From American Beit Yaakov to Israeli Dati Leumi

I was in third grade when I brought my guitar into class to play some songs. My fingers weren’t quite long enough to reach all the chords, nor strong enough to play melodious, cohesive music, but I had spent two years learning, and I was proud.

I sat down cross-legged on the linoleum tile floor of a typical American classroom and started tuning up, feeling very professional, as my classmates looked through the song sheets I had planned to play.

“Oh, Hadar, don’t play this one,” my classmate said, holding up one of my papers. I looked up to see what she was talking about. In her little third-grade hand, she clutched a judgement and a home-grown bias, along with the sheet music for the song “Hatikva”.

I was nervous. I had really wanted to play all of my songs, but this girl had some classroom pull. She was more religious than me, and her plaid, pleated uniform skirt was several inches longer than mine. I also didn’t want to start an argument over something I thought so minor.

“Sure, I won’t play it.” I shrugged, thinking nothing of it, not asking myself why my friend in this American Beit Yaakov would have a problem with me playing Hatikva, the national anthem of the State of Israel. It wasn’t until the next year when I realized that, despite being Jewish, this girl was anti-Zionistic, a concept I didn’t know existed among Jews. It took three more years for me to realize that she wasn’t the only one in the school who shared that sentiment.

I was in tenth grade, a fairly new olah starting at my fourth school in three years, when I went to a school assembly. My fingers hadn’t quite mastered the skill of writing in Hebrew, nor my mouth of speaking it, nor my brain of understanding it enough for this assembly to make sense to me, but I had spent two years in Israel trying to learn, and I was proud.

I sat down on an uncomfortable plastic chair in the beit midrash next to my classmates, feeling proud when I heard the swell of music, and Hatikva playing for everyone to hear. With tears in my eyes, I sang along with the rest of the school, our voices in melodious harmony as we praised this country, our country, and all that it stands for. My voice rang out alongside everyone else’s, louder than it could’ve been in America.

However, there were things about the school that still made me uncomfortable. I couldn’t get over the casual atmosphere my Israeli classmates projected, with their skirts worn short and over jeans, and sandals no matter the occasion. They could go from a hike to work to a wedding without changing once. In America, there was never one school day in six years where I could show my ankles. True, I was no longer the only girl in school who wore short sleeves on the weekends and listened to non-Jewish music, yet I was still the odd one out. Not only was the clothing of my classmates different, but I felt a disconnect beyond fabric — I could barely speak with these girls or make connections with them because of our different languages and cultures.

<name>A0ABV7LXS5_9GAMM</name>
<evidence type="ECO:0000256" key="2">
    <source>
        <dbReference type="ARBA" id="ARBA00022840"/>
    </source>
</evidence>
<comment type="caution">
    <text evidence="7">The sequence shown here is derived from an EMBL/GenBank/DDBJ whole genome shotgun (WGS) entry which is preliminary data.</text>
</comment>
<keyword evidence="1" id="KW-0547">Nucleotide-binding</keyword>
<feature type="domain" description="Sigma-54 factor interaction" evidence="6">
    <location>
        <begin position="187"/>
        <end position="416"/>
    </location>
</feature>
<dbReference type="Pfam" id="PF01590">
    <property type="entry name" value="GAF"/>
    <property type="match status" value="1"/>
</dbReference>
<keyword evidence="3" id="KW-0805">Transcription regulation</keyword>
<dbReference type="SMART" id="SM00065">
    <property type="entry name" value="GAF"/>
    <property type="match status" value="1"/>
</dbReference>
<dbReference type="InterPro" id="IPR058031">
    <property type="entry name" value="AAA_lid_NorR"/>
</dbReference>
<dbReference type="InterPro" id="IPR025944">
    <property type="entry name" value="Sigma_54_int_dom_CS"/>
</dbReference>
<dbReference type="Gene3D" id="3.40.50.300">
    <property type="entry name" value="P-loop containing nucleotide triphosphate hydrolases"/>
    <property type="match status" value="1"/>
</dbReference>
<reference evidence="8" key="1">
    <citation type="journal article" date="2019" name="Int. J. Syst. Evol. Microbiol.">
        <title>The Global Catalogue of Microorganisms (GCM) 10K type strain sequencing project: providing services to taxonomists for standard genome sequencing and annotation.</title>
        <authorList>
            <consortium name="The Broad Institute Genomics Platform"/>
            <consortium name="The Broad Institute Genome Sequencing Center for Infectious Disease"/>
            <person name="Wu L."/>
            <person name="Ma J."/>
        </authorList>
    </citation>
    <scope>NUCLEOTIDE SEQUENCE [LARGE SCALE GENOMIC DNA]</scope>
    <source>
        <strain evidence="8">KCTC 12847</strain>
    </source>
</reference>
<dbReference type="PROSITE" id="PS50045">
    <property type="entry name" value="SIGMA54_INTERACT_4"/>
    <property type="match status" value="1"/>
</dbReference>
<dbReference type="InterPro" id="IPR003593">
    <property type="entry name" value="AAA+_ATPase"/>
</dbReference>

I started at my Beit Yaakov in third grade (switching from another school that I attended, but only vaguely remember). When I made aliyah to Israel right before the start of ninth grade, I went to a school in Modiin, then a few months later an American school in Jerusalem, finally switching to my Israeli Dati Leumi. That’s a lot of schools. No two were the same, and each presented different opinions and world views that I tried desperately to make sense of. It’s confusing to grow up one way and have your opinions, then suddenly be surrounded by other ones, contradictory ones.

Drastic changes like this are always strange and jarring, from an American Beit Yaakov which instilled in me a love for Torah, and a fear that I will never be tzanua enough, to an Israeli Dati Leumi, which gave me pride in my country, but where the casual manner and disrespect for everything, from discourse to davening, I find so very unsettling.

As confusing and difficult as these school changes were, they helped shape me into who I am. My worldview broadened far more than if I had stayed in one school, one town, and one mindset. I experienced different religious groups, somehow managing to find friends in each one, and learned that there are two sides to every story.

I’m no longer the little third-grader who was confused by the world, or the ninth grader fresh off the boat and just learning that people are different. I’m now the girl who you’ll see hanging out with people who read Tehillim on the bus and wear long skirts no matter the weather, and an hour later having the same bond with the person scrolling through her phone with an Israeli flag case and wearing jeans. I’m the girl who is careful to see everyone’s perspective on controversial issues, because I’ve been everyone.

If anyone is starting a new school this year, take this blog post to heart. Be open to new possibilities and new opinions, because you never know what can happen.

I went to four schools in three years, went through four mindsets and opinions in three years, and it made me who I am today.

About the Author
Hadar Tennenberg is a writer, artist, traveler, amateur guitar player and lover of dogs. Hadar is a teen who made Aliya with her family and is now living in Jerusalem, where she is trying to figure out this new country and enjoys the vibrant culture and beauty of Israel.
Comments